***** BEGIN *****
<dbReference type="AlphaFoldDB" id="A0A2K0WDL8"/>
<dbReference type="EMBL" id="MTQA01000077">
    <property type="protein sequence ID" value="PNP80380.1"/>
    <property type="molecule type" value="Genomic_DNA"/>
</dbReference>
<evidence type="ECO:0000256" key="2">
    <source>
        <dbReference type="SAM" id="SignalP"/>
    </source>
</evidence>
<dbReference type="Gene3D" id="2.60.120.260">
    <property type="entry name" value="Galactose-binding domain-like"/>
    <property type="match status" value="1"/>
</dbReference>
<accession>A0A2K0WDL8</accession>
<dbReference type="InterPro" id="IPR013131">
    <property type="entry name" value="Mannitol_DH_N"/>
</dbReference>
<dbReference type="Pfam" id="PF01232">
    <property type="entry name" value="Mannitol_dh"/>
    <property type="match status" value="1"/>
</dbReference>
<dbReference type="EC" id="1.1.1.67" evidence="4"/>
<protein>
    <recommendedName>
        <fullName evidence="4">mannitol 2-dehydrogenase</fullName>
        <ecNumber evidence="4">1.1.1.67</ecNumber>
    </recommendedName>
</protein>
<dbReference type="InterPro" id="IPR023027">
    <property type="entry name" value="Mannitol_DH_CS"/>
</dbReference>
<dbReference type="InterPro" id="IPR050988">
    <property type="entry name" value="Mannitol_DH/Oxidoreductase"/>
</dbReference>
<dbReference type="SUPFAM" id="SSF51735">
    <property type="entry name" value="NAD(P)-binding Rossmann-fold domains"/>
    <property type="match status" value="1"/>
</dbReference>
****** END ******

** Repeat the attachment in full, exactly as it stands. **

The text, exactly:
<dbReference type="AlphaFoldDB" id="A0A2K0WDL8"/>
<dbReference type="EMBL" id="MTQA01000077">
    <property type="protein sequence ID" value="PNP80380.1"/>
    <property type="molecule type" value="Genomic_DNA"/>
</dbReference>
<evidence type="ECO:0000256" key="2">
    <source>
        <dbReference type="SAM" id="SignalP"/>
    </source>
</evidence>
<dbReference type="Gene3D" id="2.60.120.260">
    <property type="entry name" value="Galactose-binding domain-like"/>
    <property type="match status" value="1"/>
</dbReference>
<accession>A0A2K0WDL8</accession>
<dbReference type="InterPro" id="IPR013131">
    <property type="entry name" value="Mannitol_DH_N"/>
</dbReference>
<dbReference type="Pfam" id="PF01232">
    <property type="entry name" value="Mannitol_dh"/>
    <property type="match status" value="1"/>
</dbReference>
<dbReference type="EC" id="1.1.1.67" evidence="4"/>
<protein>
    <recommendedName>
        <fullName evidence="4">mannitol 2-dehydrogenase</fullName>
        <ecNumber evidence="4">1.1.1.67</ecNumber>
    </recommendedName>
</protein>
<dbReference type="InterPro" id="IPR023027">
    <property type="entry name" value="Mannitol_DH_CS"/>
</dbReference>
<dbReference type="InterPro" id="IPR050988">
    <property type="entry name" value="Mannitol_DH/Oxidoreductase"/>
</dbReference>
<dbReference type="SUPFAM" id="SSF51735">
    <property type="entry name" value="NAD(P)-binding Rossmann-fold domains"/>
    <property type="match status" value="1"/>
</dbReference>